Oct 12 2006

Tinfoil Star: Principal Tamala Martin of Summit Elementary

It’s important to motivate students and teachers, so we’ve started a Tinfoil Star section in Ed Tech to do just that.

No matter how hard we try, we don't always show our appreciation to the special people in our lives. That omission seems odd, as most of us treasured those moments of recognition in our childhood.

For example, my teachers at Detroit’s Dossin Elementary School rewarded students who did well on a spelling test or a chalkboard math problem with an ingenious, low-cost motivational tool: a tinfoil star on the forehead. Many of my cherished childhood memories involve receiving one. I’d wear mine all day long: right through class; on the walk home; during chores, dinner and homework; and when I went to bed.

As the pressures increase to raise school test scores, adhere to federal mandates and integrate technology into the classroom, it’s important to recognize all the effort and success that happen along the way. That’s why we’re introducing a recurring section in Ed Tech called Tinfoil Star. In each issue, we’ll share ideas from school districts across the country—and perhaps even around the globe—on how to celebrate and motivate students, teachers and other staff.

Principal Tamala Martin of Summit Elementary in Ashland, Ky., submitted our inaugural Tinfoil Star suggestion. Her school celebrates with a “clap-out,” at which honored students and teachers receive a standing ovation from the entire school as they parade up and down the halls. Interested in hosting a clap-out of your own? Find out more on p. 44.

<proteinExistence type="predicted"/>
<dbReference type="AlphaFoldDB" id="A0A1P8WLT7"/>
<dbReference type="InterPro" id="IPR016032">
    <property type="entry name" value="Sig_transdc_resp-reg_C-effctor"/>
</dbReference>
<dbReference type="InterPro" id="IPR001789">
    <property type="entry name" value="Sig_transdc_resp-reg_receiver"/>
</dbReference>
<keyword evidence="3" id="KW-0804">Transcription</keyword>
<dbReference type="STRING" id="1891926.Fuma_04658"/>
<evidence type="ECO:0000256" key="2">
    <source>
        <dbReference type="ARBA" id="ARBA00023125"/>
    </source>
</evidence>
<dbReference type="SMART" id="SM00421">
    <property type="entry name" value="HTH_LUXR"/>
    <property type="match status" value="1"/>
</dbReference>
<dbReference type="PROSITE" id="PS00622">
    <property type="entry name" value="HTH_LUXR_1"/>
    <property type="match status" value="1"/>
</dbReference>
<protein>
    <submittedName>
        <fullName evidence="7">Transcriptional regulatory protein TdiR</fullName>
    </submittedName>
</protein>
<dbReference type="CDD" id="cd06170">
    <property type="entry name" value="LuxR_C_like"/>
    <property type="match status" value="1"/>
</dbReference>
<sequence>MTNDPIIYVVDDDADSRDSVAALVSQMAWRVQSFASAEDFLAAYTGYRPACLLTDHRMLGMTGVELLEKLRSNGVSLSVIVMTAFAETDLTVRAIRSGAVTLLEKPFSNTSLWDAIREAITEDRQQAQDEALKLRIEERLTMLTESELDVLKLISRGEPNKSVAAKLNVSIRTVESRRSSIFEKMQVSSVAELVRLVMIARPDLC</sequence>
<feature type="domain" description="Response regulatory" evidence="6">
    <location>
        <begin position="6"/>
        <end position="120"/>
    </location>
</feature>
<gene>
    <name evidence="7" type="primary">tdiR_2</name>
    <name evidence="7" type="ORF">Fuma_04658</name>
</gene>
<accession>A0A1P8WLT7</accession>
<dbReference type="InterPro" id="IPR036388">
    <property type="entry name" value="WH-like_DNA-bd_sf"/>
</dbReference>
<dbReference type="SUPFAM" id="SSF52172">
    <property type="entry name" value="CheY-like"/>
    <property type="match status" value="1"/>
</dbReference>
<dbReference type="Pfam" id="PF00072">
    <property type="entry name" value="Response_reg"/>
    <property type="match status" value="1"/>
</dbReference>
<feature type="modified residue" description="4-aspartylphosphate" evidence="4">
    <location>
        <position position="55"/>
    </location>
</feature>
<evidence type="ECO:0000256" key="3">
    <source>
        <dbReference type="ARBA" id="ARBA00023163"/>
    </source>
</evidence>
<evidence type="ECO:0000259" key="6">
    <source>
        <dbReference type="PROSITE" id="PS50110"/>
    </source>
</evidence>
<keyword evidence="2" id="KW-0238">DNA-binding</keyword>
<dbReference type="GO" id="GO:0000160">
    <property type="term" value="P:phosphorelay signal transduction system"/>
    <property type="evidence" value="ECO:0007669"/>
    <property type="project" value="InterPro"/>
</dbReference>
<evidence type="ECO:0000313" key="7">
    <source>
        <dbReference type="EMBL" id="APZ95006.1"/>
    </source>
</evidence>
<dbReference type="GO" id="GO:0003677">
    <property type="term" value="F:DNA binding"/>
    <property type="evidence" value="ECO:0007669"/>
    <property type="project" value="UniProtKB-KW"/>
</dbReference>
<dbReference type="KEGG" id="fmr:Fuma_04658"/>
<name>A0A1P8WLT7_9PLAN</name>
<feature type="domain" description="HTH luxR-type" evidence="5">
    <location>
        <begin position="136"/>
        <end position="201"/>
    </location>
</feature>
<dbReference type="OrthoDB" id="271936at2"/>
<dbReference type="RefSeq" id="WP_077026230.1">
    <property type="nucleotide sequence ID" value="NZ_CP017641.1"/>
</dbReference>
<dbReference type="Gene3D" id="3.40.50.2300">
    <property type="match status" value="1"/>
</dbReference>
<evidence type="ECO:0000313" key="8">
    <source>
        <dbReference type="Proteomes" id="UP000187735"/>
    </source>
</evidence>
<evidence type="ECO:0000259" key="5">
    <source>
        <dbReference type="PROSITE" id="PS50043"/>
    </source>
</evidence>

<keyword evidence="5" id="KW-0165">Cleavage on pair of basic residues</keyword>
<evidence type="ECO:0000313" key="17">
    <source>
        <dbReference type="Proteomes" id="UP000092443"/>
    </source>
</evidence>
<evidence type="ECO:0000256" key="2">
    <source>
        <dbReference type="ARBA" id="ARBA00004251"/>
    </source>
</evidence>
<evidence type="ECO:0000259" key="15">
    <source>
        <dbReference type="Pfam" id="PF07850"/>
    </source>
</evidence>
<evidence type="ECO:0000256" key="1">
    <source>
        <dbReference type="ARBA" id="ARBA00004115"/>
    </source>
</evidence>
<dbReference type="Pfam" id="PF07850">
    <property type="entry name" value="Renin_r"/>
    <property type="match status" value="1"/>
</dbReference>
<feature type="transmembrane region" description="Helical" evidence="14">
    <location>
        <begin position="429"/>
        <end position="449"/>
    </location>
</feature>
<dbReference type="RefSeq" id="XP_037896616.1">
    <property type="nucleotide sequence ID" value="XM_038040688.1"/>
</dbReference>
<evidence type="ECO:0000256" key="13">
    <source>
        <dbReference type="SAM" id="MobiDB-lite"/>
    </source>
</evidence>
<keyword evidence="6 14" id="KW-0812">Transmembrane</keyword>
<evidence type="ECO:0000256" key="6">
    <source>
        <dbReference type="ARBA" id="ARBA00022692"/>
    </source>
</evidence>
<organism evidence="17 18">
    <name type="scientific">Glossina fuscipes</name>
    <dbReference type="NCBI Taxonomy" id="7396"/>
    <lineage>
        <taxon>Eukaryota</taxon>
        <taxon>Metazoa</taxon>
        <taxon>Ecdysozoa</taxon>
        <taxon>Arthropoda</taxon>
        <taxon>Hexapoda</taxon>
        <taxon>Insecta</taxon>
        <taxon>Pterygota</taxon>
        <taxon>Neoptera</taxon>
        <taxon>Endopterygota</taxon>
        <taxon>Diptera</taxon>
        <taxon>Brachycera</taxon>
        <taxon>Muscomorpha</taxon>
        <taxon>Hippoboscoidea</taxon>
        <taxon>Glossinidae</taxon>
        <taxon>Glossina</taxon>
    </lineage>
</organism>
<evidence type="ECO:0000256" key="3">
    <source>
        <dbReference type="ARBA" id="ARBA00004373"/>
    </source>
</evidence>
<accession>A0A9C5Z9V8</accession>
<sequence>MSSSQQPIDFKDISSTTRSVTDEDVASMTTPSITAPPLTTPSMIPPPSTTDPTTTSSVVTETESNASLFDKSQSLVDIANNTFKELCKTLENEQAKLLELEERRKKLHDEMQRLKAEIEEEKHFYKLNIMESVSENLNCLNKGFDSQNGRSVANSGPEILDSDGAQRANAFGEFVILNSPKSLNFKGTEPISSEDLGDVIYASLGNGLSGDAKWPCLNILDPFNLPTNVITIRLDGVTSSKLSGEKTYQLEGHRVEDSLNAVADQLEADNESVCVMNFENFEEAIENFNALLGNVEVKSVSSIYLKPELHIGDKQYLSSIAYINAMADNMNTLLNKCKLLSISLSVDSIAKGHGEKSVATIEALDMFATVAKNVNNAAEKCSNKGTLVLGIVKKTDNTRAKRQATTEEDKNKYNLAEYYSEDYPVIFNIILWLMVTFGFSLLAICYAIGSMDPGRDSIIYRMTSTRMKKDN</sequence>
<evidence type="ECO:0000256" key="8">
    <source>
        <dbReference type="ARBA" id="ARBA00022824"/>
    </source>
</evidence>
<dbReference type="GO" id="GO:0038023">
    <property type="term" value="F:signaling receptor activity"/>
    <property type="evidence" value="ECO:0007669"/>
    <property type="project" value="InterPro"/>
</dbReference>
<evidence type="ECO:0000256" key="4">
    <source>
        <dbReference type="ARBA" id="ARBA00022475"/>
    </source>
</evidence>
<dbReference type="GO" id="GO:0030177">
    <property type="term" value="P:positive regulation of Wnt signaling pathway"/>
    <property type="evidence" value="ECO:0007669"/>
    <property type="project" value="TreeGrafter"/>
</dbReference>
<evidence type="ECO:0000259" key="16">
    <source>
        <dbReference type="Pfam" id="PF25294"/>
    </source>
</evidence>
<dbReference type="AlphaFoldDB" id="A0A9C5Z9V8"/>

While recognizing student achievement, educators also need to listen to their input. We’re delighted to add student Emily McAdams to the roster of thought leaders who’ve penned an opinion column for our magazine. McAdams, a junior at Chapel Hill High School and the president of the North Carolina Technology Student Association, makes a persuasive argument that students deserve to play a role in their school’s technology decisions. Her generation grew up with high expectations for technology tools and possesses a comfort level that many adults take years to develop. Turn to p. 14 for her views.

The How To story on p. 20 tells how one school turned its tech trash into a low-maintenance thin-client network. Although funding for technology virtually disappeared at Temescal Canyon High School, the history chairman and technology coordinator forged ahead with his students’ help. About 20 computer whiz kids refurbished outdated PCs, transforming them into thin-client terminals.

As always, we value your insights. And please tell us about any Tinfoil Stars in your life and at your school.

Lee Copeland
Editor in Chief